Currently Montréal - le 24 janvier 2023

🌨️ Nuageux avec quelques flocons 

La météo, aujourd'hui.

Ce soir: plutôt nuageux avec vents du sud-ouest à 50km/h - rafales à 80km/h.
🌡️Minimum -5°C 🥶 Refroidissement éolien -9°C

Mardi: nuageux avec quelques flocons - Vents du sud-ouest de 30 km/h avec rafales à 50 km/h.
🌡️Maximum 1°C 🥶 Refroidissement éolien -8°C tôt le matin

Mardi soir: dégagement.
🌡️Minimum -13°C

Nous aurons 9h15 (-2 minutes) de lumière du jour demain.

— Francis L

The weather, currently.

Tonight: rather cloudy with winds from southwest at 50km/h - gusts up to 80km/h.
🌡️Low -5°C 🥶 Wind chill -9°C

Tuesday: nuageux avec quelques flocons - vents du sud-ouest de 30 km/h avec rafales à 50.
🌡️High 1°C 🥶 Morning wind chill of  -8°C

Tuesday evening: clearing.
🌡️Low -13°C

We will have 9h15 (-2 minutes) of daylight tomorrow.

—Francis L

What you need to know, currently.

Indigenous communities in the Amazon claim that “carbon pirates,” or those who capture and store carbon dioxide from the atmosphere, are a threat to their lives, as western carbon offsetting companies continue to insert themselves into their territories and secure deals for various projects.

Many proponents of carbon markets claim that they’re a good way to pay Indigenous peoples for their protection of the land and vital ecosystems. But of course, these markets are nowhere near perfect nor are they harmless. Many Indigenous leaders believe that they could be taken advantage of by these lengthy, less-than-transparent deals. Communities are also often displaced by the projects.

Wilfredo Tsamash, from the Awajun community in northern Peru, says community members are taking it upon themselves to learn how to navigate the carbon markets, so they don’t fall victim to extraction and can instead, buy their own credits.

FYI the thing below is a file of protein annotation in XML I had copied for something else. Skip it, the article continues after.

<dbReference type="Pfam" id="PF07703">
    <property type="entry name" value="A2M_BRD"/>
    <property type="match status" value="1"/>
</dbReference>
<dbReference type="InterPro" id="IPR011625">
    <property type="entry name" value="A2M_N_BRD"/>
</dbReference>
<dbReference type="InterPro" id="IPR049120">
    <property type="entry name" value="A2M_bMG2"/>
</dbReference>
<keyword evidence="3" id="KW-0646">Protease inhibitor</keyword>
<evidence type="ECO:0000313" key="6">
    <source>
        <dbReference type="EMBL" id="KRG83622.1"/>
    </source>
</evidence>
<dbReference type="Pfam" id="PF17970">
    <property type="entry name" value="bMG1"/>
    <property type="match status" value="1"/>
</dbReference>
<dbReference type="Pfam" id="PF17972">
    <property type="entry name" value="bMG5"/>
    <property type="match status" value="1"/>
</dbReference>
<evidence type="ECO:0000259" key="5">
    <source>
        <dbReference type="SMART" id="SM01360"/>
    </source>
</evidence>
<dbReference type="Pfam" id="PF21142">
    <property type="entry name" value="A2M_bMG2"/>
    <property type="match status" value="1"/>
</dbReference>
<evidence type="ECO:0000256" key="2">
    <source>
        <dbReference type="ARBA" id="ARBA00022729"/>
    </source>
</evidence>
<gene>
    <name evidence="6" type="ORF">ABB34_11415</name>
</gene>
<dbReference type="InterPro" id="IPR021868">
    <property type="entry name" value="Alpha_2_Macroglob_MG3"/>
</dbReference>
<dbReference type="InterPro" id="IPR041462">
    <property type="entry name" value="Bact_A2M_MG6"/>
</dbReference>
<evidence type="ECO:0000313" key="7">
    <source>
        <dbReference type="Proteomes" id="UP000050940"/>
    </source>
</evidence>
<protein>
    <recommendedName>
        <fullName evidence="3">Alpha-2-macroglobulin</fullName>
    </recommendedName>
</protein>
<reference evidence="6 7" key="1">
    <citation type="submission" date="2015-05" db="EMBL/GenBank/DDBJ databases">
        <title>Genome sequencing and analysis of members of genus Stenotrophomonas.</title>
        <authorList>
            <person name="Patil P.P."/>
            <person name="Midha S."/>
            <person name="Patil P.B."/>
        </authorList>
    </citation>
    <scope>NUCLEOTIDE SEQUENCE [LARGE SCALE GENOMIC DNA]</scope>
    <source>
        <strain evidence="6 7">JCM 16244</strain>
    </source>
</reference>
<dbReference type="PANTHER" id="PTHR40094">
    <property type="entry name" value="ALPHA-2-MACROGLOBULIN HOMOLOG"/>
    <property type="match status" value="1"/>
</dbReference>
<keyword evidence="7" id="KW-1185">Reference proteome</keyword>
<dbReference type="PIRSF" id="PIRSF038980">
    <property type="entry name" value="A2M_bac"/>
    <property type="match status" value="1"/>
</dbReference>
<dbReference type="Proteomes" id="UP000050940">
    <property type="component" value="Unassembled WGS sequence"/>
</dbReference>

“They are trying to divide us. Carbon pirates enter communities but we often do not know where they come from, how they work or who they are,” he told The Guardian. “It’s a big issue. Some of these NGOs are ghosts, working in the background. I do not think we should sell the credits to oil companies or mining firms. They are the ones doing the damage.”

Similarly, Julio Cusurichi, a Shipibo Indigenous leader from the Madre de Dios region of Peru, says money from carbon credits could be beneficial to the community and go towards better education and health facilities. However, this rarely happens.

“It’s important to strengthen the structures of Indigenous communities [as part of these offsetting projects]. This issue of carbon pirates is happening across the Amazon. They can be 30-, 40-, 100-year projects. Who has the money, has the power,” he told The Guardian.

—Aarohi Sheth

What you can do, currently.

Climate change is making wildfires worse, damaging our communities and the environment. Not only do wildfires hurt our forests and put people in danger — burn scars can result in harsher floods — like we’ve seen in recent weeks across California.

Our partner Wren supports efforts to prevent wildfires by removing flammable, dead wood and turning it into biochar — removing carbon in the process. Join Wren to start funding climate solutions today, new users get one month free on us.

Biochar in California | Wren
Help prevent California wildfires, while locking up carbon for thousands of years.
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